Merrill: Increase Ballot Access

Connecticut Secretary of the State Denise Merrill, in a commentary published in the CT Post, urges residents to lobby legislators to open up the voting process. Commentary below:

Lawmakers in Connecticut’s General Assembly are considering a change to our state constitution that could have a great impact on your ability to cast a ballot in upcoming elections in a way that fits better into your life.

According to U.S. Census data, more than 1.2 million people in Connecticut commute to jobs outside the town they live in. The largest number of commuters in Connecticut–not surprisingly–live in Fairfield County.

The number of people commuting to work and back every day is increasing, as is the average commute time. More people are spending more time driving longer distances–or taking public transportation–to work.

How does this impact voting and elections? Right now, the options for casting a ballot in an election in Connecticut are very limited.

Written into our state’s constitution is language that expressly states that a registered voter must vote in-person on Election Day at their polling place, except for a very narrow set of reasons.

Voters must attest under penalty of false statement that they are applying for an absentee ballot for one of these reasons. The constitutional language even prevents the General Assembly from adjusting how we vote to institute more flexible voting options.

For many who commute, making plans to get to their polling place on Election Day proves very cumbersome to near impossible.

Yet, their reason for not being able to vote in-person–their commute–does not fit into the sanctioned reasons codified for the use of an absentee ballot.

So the consequence–unless voters want to sign a false statement–is that many potential voters just don’t bother to register or cast ballots.

In fact, census figures show us that one in three eligible voters in Connecticut does not even register to vote.

There are many reasons for this, but one thing is certain: elections in Connecticut need to be more accessible, cheaper and more flexible.

We need to embrace the concept of what those of us in the election administration business call “non-precinct place voting”–in other words, finding ways to cast a ballot that do not require a voter to go to their polling place on Election Day.

What does this look like? Some 35 other states have already opened up their voting process to include concepts like early voting, mail-in voting, and absentee ballots you don’t need a reason to use.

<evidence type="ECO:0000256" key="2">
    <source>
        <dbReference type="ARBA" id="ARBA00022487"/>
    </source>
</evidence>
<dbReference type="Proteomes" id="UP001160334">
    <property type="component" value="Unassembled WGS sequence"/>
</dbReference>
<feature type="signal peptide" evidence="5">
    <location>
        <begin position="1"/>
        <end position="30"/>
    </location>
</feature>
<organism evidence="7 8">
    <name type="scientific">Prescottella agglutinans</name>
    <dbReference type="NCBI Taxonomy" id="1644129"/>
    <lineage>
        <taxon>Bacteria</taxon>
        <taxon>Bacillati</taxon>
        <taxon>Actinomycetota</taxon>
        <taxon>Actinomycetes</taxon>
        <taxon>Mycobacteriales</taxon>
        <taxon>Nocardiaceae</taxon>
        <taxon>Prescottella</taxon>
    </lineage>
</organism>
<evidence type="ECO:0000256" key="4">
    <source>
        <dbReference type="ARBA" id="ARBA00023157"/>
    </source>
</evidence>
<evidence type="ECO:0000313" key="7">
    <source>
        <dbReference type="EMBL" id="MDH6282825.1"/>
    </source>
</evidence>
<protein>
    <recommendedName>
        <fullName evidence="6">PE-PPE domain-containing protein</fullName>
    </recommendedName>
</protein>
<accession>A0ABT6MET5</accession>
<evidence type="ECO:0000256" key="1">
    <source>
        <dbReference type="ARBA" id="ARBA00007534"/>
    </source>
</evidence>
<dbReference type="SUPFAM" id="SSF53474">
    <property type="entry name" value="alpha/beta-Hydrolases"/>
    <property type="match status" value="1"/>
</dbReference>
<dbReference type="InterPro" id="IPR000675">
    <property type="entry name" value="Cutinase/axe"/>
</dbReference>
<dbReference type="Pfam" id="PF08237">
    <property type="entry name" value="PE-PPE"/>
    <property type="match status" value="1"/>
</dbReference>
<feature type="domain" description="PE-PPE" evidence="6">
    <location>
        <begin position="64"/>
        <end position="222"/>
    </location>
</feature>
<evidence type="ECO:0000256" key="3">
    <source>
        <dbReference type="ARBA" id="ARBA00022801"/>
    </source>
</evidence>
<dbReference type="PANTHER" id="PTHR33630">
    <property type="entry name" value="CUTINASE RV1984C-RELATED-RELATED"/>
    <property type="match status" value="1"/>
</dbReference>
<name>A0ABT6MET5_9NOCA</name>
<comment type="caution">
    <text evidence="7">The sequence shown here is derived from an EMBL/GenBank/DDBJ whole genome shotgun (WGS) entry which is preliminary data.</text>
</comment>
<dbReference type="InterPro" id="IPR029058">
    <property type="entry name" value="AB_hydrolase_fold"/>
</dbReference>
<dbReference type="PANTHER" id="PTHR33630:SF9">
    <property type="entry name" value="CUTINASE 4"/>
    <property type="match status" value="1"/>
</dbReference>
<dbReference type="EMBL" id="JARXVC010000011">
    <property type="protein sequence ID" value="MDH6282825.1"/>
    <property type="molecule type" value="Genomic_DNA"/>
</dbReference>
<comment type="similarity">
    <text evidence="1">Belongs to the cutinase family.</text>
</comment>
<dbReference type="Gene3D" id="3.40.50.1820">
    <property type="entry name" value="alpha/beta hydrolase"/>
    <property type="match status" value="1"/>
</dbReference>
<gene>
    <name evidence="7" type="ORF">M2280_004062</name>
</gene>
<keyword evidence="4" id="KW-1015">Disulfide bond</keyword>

These measures have the advantage of reducing the administrative costs of elections, providing voters with more flexible options to cast a ballot and reducing the foot traffic and the pressure on poll workers to handle large crowds on Election Day.

Last fall, Connecticut faced a devastating snow storm that knocked out electricity to nearly one million residents of our state. I took many calls from local elections officials and voters asking if some residents in their town who could not make it to the polls could use absentee ballots because their street was impassable or they were stuck in a shelter.

As our chief elections officer in Connecticut, I had to tell them no. It was heartbreaking.

In fact, a spouse caring for an ailing husband or wife cannot use an absentee ballot if they want to vote without leaving their spouse’s bedside. That is wrong and needs to change.

Those of us who administer elections need to think of voters of Connecticut as our customers; we should serve them as well as we can. This might take a little more work on our end, but the end result is worth it–maximizing voter participation and empowering our voters to take more ownership of their government is what we all should strive for.

House Joint Resolution 2 would put a Constitutional question on the ballot this fall removing the restrictions on absentee ballot voting. Although no change would happen immediately, ratification of this amendment by voters would empower our General Assembly to open up our voting process next year and make it more flexible and useable for the busy, mobile voters of Connecticut.

We need the support of 75 percent of the General Assembly to put this question on the ballot this fall.

Call your state legislator and tell them to let the voters have a say in how we vote.



  1. *** More voting access will also bring much more AB fraud to a system that’s already full of “voting zombies,” no? *** WHO YOU GONNA CALL, CERTAINLY NOT THE SEEC. ***

  2. Mojo … right again. There is no control over the AB’s. And this political leech has no idea they exist or the SOS can control the fraud that is rampant in Bridgeport especially.


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